Belhaven mayor: New budgeting formula won’t add up
Council to review proposed budget on Monday night
By EUGENE L. TINKLEPAUGH
BELHAVEN — A formula this town uses to balance its operations spending plan is being revamped, but the mayor doesn’t think a new study will be accurate.
Belhaven officials use a cost-allocation study to determine the cost borne by the town’s general fund to support separate, other funds. Those separate funds are then assessed transfer charges to reimburse the general fund.
The reimbursement method has been under fire since the current budget was passed last summer. Mayor Adam O’Neal has led the charge that the cost-allocation study was reverse-engineered to match the current fiscal year’s budget numbers.
The Local Government Commission, which must approve town audits and budgets, has asked Belhaven to conduct a new study to support the amount of reimbursements from one fund to another.
On Monday, the Belhaven Town Council approved — by a majority vote — an amendment to the current fiscal year’s budget that would pay for a Virginia accountant to conduct the study.
Councilman Steve Carawan was the lone voter to oppose the amendment. O’Neal, who only gets a vote to split a tie, strongly objected.
He said the town manager had already contracted out the work and the process wasn’t handled as it should have been.
He also said the study being done would fall short of the LGC’s standard for an empirically based study.
Councilman Charles Boyette said Town Manager Tim Johnson is doing his job.
He made the motion to approve the budget amendment, which passed 4-1.
This coming Monday during a budget workshop, the council will review Johnson’s proposed budget for the upcoming fiscal year.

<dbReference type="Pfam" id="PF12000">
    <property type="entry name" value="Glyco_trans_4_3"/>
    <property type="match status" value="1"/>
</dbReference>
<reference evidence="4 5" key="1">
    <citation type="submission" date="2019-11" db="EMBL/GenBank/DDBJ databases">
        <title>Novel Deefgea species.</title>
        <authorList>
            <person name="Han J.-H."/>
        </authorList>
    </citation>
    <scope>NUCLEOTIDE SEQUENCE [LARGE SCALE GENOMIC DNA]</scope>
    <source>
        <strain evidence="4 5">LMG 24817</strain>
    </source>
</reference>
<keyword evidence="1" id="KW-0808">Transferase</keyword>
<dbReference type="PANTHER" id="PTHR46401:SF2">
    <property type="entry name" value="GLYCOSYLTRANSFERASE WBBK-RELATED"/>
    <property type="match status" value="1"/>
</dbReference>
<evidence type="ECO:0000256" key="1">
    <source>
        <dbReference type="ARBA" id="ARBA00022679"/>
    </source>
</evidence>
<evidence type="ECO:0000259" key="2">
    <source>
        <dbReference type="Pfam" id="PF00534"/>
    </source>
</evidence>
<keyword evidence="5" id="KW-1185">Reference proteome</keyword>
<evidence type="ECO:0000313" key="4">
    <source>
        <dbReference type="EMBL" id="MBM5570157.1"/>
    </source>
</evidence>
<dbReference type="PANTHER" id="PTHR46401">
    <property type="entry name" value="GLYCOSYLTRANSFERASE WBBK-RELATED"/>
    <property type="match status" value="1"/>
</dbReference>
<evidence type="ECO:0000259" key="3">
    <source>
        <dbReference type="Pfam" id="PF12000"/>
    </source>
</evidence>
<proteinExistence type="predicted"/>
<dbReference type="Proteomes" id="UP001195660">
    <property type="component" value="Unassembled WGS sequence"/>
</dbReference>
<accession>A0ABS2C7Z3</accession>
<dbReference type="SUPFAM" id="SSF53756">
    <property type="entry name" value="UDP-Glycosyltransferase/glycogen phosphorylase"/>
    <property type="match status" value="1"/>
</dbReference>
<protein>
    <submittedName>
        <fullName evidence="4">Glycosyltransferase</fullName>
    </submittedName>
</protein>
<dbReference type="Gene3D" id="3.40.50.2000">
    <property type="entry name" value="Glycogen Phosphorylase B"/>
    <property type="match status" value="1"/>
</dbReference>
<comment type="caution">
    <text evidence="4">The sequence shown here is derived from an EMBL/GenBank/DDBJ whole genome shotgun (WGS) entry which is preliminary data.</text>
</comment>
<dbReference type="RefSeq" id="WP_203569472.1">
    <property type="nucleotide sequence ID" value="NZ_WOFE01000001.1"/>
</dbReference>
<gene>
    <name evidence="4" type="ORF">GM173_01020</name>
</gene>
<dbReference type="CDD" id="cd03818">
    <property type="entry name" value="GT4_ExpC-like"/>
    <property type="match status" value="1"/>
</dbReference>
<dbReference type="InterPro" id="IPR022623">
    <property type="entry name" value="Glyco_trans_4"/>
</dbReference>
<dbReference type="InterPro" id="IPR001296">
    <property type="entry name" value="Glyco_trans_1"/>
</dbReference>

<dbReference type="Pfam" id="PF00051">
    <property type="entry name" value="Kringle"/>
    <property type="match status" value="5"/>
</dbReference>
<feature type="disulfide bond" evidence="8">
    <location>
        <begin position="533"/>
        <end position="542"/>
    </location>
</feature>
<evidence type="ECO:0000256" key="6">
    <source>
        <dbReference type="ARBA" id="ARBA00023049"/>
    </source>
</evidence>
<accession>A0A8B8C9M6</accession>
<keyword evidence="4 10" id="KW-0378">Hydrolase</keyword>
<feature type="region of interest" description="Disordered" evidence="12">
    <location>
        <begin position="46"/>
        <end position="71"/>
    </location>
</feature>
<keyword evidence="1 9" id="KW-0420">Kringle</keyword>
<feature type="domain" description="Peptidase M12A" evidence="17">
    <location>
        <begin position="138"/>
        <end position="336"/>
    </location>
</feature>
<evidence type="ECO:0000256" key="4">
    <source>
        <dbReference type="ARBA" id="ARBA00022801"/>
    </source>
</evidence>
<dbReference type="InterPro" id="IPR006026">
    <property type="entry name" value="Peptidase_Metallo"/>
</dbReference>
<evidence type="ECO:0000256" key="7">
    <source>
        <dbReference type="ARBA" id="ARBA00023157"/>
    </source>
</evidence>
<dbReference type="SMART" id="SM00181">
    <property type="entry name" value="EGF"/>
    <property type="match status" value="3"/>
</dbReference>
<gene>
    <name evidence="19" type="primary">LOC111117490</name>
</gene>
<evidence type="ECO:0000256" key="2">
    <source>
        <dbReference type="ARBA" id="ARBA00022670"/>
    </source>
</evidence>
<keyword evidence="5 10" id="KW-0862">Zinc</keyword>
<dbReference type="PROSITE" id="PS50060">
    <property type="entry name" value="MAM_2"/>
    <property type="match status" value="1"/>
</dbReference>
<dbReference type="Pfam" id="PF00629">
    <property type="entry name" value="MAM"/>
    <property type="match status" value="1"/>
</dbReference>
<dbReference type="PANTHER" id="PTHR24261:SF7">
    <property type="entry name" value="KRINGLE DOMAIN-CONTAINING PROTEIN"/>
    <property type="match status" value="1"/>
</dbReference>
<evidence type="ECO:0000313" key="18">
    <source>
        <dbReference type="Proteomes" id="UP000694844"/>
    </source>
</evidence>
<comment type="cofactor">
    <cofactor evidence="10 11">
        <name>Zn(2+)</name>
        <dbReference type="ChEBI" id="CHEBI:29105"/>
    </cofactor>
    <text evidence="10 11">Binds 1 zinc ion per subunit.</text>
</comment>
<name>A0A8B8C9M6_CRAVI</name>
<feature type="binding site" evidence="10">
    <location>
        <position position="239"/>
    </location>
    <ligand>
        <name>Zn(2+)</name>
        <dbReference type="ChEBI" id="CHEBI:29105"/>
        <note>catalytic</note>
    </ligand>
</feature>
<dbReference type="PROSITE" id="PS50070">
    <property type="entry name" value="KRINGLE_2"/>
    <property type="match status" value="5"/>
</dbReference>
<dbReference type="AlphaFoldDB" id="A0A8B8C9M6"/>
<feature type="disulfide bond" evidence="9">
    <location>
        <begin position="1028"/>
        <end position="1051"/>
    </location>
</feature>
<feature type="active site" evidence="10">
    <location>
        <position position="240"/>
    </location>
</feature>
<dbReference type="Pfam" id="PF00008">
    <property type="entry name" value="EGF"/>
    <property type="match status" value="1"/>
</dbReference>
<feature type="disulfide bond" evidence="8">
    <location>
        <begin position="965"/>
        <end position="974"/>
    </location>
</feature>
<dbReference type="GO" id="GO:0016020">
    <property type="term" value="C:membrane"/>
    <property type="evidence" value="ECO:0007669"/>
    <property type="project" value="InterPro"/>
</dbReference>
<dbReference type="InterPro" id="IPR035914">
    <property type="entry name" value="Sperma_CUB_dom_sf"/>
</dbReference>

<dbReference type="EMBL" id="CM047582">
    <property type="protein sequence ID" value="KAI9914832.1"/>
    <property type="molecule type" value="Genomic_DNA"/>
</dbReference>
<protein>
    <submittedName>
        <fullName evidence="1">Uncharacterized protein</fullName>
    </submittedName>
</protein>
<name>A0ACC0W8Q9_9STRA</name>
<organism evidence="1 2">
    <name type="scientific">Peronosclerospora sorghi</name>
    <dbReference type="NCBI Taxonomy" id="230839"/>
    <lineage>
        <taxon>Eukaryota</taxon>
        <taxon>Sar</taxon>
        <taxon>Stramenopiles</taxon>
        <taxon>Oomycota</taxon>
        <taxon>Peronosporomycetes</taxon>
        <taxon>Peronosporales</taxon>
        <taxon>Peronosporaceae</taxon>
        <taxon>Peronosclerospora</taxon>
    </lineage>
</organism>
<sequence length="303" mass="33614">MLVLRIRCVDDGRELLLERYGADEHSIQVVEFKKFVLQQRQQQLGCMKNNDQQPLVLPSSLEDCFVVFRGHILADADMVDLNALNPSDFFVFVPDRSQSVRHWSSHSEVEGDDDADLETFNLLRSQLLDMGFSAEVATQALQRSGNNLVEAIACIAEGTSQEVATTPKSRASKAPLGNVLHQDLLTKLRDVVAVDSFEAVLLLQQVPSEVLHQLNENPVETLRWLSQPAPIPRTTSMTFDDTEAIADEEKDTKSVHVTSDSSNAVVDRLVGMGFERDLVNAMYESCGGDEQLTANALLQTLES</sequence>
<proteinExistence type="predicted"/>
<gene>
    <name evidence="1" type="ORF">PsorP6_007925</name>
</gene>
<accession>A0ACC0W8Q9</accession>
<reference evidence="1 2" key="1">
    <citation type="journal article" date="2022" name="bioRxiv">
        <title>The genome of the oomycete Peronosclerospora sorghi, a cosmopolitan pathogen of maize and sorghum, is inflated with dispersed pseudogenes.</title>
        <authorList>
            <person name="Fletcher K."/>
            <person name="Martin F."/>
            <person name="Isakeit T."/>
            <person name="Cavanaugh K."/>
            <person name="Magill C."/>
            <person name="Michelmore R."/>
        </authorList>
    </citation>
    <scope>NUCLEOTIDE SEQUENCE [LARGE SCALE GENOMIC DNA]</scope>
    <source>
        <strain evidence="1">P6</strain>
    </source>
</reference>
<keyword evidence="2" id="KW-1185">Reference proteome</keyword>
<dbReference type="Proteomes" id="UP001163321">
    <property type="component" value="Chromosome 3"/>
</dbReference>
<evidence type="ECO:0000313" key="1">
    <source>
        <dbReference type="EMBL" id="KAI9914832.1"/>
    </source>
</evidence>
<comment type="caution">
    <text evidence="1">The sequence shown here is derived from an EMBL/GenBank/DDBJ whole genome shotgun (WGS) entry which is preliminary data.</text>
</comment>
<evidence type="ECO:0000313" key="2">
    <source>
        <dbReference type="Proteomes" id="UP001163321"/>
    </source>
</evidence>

Johnson submitted the $7.4 million spending plan to the council Monday. The council must adopt a budget no later than June 30.
The town operates a general-fund budget and three enterprise funds — a water-and-sewer fund, an electric fund and a cemetery fund.
Enterprise funds are intended to be self-sustaining, separate entities from the general fund.
According to Johnson’s plan for 2007-2008, the town will budget a little more than $2 million for its general fund, which pays for the town’s day-to-day operations.
The electric fund has a proposed budget of $3.4 million; the water-and-sewer fund has an operating budget just shy of $1.9 million; and the town’s cemetery budget comes in at $5,250.
Johnson told the council the proposed budget calls for no tax-rate increase or fee increases.
The budget uses the same percentages the disputed cost-allocation study deems appropriate in reimbursing the general fund for enterprise-fund expenses.
O’Neal has repeatedly addressed his concerns with the allocation method and has involved the LGC in his demand an independent study.
Johnson said once a new cost-allocation study is completed, the new percentages can be plugged in and the budget can be replicated.
The budget proposal for 2007-2008 shows a transfer of $115,140 from the electric fund to the general fund is needed to balance the general-fund budget, a decrease of about 5 percent over the current year’s electric-fund transfer.
The proposed budget also calls for $336,488 of the town’s “rainy-day” fund to balance the budget. That amount is $48,697 less than what was required to balance the current year’s budget.